Bloomfield’s new supportive housing complex could become a model for replacing group homes in CT

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BLOOMFIELD — The anticipation for the day of moving into the Lavender Field apartments is comparable to that of the first day in a new college dorm or a young adult’s first apartment.

A single orange moving truck idled in front of the side door, which had been left open.

It is the first of many moving trucks to stop in front of the complex of 38 new apartments.

A team of movers hauls a bed frame, mattress, chest of drawers, and an extensive collection of DVDs to a first-floor apartment. It is one bedroom and the windows that line the kitchen and living room face the woods behind the compound.

At first glance, it’s like any other one bedroom apartment – new hardwood floors, updated kitchen, number on the door.

Closer inspection will reveal an extra-wide door, a set of remote-controlled blinds, and a stove with dials and knobs in front rather than behind the burners.

Lavender Field is the second supportive housing complex created by Favarh, the Arc of the Farmington Valley and New York-based Regan Development. Nine of Bloomfield’s 38 units are accessible and supportive units allowing adults with disabilities to live independently in an integrated community.

Daniel Correll was at Lavender Field last week to meet with the moving team. Her brother, Charlie, 61, was the first tenant to move into the apartments.

“He’s ready for the move,” Daniel Correll said. “I think it will be great.”

Movers worked to set up Charlie Correll’s flat, which is one of nine support units, while he worked in Plymouth Spring, where he does light manufacturing work.

Before moving to Lavender Field, Charlie Correll lived in group homes in Avon and North Haven. The group home became his only option after his mother became too old to care for him.

“It’s very difficult for a person with special needs, when their parents get old, what do they do?” said Daniel Correll. “The transition is difficult. The more independence they get, the sooner the better.

Watching their parents grow old can be traumatic for adults with special needs, Daniel Correll said.

“(Charlie) would be like, ‘Mom needs me,'” Daniel Correll said. “He was still hanging on to her.”

Stephen Morris, executive director of Favarh, said the organization’s apartment complexes in Bloomfield and Canton have allowed the closure of two of its group homes.

“The cost of someone living in this Favarh-supported apartment is about one-third the cost of living in a Favarh-supported group home,” Morris said.

At Lavender Field, there are support staff available to help residents like Charlie Correll as needed, but unlike a group home, they don’t need to have a full nursing staff.

Besides the cost advantages, the biggest advantage is the independence of the residents.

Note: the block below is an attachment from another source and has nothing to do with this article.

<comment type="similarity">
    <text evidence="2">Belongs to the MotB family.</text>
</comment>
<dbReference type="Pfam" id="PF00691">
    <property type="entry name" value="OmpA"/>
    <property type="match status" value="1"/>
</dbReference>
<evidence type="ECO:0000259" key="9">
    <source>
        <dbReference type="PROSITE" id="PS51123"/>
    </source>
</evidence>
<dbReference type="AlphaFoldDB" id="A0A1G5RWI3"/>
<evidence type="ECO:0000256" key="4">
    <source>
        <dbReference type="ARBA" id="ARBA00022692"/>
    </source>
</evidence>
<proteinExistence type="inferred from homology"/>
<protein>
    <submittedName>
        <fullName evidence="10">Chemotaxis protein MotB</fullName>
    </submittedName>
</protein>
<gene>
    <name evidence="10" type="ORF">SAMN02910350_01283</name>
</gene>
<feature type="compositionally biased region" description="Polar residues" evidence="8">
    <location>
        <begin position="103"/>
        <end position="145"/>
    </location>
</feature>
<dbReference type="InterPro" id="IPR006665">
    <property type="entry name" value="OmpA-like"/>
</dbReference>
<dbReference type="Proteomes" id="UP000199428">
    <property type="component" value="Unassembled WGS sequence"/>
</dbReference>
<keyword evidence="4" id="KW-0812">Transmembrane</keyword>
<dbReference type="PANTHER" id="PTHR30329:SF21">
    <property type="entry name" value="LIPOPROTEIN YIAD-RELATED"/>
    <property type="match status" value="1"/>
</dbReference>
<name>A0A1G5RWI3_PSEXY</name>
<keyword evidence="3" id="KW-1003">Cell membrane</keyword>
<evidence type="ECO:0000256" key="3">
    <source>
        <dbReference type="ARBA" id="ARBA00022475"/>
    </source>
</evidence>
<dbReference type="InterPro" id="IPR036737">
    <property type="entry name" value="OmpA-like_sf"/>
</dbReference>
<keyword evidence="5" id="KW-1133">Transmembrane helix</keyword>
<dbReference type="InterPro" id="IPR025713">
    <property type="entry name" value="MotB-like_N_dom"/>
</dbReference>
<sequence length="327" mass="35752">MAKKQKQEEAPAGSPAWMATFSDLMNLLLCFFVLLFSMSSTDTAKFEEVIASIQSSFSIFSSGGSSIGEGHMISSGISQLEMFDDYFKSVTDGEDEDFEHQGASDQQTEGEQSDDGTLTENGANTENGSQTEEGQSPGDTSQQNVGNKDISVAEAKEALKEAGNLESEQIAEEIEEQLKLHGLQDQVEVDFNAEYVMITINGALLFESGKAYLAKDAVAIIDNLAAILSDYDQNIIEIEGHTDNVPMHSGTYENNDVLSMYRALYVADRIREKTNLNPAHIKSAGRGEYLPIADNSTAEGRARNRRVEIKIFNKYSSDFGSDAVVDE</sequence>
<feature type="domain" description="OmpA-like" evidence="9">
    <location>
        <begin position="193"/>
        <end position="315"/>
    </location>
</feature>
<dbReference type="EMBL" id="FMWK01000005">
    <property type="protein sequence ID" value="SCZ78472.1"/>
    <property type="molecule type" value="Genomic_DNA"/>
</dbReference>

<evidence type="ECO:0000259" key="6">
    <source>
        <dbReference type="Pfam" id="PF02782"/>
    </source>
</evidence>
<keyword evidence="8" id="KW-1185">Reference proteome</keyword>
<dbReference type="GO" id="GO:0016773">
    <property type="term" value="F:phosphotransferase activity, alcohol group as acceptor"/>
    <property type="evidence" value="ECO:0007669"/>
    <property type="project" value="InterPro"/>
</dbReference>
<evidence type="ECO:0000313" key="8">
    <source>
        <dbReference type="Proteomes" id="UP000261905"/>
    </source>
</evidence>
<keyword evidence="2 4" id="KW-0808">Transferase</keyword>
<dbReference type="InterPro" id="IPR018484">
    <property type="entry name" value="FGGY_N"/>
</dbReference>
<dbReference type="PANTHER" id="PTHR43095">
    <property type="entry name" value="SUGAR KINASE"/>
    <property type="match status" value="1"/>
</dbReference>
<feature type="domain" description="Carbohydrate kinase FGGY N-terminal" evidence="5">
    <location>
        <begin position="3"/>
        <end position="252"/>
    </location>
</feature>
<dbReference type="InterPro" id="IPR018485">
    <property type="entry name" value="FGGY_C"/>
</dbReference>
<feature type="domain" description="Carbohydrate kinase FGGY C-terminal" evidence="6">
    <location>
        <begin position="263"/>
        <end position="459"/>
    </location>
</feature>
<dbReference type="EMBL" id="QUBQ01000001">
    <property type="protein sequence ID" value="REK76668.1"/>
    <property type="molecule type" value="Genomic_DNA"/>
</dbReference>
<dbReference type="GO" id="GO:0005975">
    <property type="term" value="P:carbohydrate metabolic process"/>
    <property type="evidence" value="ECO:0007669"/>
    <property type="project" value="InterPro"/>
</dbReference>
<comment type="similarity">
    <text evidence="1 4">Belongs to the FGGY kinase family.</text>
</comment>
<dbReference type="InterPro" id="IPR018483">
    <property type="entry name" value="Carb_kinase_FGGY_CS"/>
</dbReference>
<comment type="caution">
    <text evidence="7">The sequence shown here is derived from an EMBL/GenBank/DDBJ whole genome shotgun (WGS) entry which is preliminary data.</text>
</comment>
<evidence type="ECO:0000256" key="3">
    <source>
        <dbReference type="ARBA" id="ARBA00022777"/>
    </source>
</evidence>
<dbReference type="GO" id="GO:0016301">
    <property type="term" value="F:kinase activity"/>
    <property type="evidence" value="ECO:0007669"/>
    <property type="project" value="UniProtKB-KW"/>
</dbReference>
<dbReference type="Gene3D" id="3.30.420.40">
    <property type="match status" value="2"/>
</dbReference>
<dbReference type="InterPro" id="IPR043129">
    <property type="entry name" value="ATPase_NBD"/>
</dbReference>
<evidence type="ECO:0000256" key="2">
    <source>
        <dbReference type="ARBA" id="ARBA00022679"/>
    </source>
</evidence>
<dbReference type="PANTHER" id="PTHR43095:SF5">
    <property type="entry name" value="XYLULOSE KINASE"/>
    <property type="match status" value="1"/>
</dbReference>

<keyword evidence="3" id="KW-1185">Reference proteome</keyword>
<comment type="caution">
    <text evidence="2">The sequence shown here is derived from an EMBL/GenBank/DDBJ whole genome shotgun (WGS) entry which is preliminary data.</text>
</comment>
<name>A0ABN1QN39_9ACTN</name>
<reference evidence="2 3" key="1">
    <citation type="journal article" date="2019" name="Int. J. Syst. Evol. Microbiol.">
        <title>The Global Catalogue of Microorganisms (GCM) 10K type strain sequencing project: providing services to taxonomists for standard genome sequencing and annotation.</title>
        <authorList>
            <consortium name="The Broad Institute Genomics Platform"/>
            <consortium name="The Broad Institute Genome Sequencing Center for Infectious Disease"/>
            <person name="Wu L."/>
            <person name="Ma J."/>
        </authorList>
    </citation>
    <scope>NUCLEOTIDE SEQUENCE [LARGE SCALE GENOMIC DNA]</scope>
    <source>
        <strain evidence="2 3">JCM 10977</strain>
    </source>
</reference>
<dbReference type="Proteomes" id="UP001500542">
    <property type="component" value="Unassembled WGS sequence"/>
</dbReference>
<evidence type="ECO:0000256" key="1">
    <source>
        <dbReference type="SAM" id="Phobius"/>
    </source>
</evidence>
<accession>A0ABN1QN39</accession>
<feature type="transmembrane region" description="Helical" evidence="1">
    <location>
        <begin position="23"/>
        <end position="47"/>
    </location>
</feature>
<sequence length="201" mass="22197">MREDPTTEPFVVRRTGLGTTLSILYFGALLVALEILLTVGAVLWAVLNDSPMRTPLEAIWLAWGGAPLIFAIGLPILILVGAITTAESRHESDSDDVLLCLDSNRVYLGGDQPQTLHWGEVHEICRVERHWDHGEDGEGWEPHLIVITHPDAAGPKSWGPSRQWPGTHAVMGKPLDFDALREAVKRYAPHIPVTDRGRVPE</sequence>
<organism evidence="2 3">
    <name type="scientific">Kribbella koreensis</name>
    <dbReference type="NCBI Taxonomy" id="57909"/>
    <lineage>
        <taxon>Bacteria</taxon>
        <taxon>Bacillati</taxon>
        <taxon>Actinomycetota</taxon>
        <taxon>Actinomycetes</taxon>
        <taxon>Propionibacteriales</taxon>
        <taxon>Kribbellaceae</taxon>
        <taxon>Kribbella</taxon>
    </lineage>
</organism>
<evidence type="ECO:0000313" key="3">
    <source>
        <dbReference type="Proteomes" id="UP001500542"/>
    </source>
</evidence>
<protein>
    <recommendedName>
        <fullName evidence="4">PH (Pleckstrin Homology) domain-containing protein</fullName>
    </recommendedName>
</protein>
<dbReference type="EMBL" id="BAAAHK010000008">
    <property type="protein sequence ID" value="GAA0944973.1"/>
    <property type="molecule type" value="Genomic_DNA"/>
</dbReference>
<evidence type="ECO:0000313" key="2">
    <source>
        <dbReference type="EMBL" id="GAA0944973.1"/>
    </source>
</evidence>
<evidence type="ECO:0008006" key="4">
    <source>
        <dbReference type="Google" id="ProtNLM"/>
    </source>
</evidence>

“Charlie will be a lot more independent and think for himself a bit,” Daniel Correll said. “He talked about it. He is ready for the move.

Part of the funding for Lavender Field, which is considered affordable housing, came from the low-income tax credit.

Six similar projects with built-in supportive housing are underway in Connecticut. Morris said mainstreaming supportive housing for people with disabilities must start with new developments. He said it was almost impossible to find existing apartments with several empty units that could be renovated to be accessible.

“We try to get our people in at the very beginning before everyone moves in,” Morris said. “Through other experiences, we’ve learned that when we take people in afterwards, it can be perceived as intrusive. But when we take people in first and our people are already there and others are moving in, that’s part of the culture. This improves integration.

Expanded supportive housing options

Although relatively new, the Lavender Field model is starting to catch on in Connecticut. Lavender Field and Favarh’s other project in Canton is the first in the state, but six more are expected to open in the next two years.

Projects in Hartford and New London are expected to open late this year or early 2023.

“It’s really life changing for some of these people,” said Ken Regan, vice president of Regan Development, which is building the Hartford and New London projects.

“They have often lived in an institutional setting or in a group home. Some people live with their family, and as parents get older, everyone is looking for a place to live with some supports, but live independently.

Regan and Morris worked together on a project in Simsbury to expand housing for people with multiple sclerosis. While working on the project, it became apparent to Regan that the need for supportive housing for adults with disabilities was an ever-present issue.

In developing projects like these, there are social and physical construction considerations, according to Regan.

“We have people with developmental and physical disabilities, but we also have 75% of the units for the general population, people looking for apartments at affordable rent,” Regan said. “We need to be able to plan community spaces that will bring people together.”

These projects are funded by a group of state agencies, including the Department of Developmental Services. Kevin Bronson, director of communications, legislation and regulation at DDS, said supportive housing models like Lavender Field will become the alternative to group homes in the state over the next few years.

“This is our agency’s vision for how we plan to support people with housing and supports,” Bronson said. “The ultimate goal is community integration. Group homes will continue to exist. There will be people who cannot live alone in this supportive housing model. But for the most part, there are people who want that.

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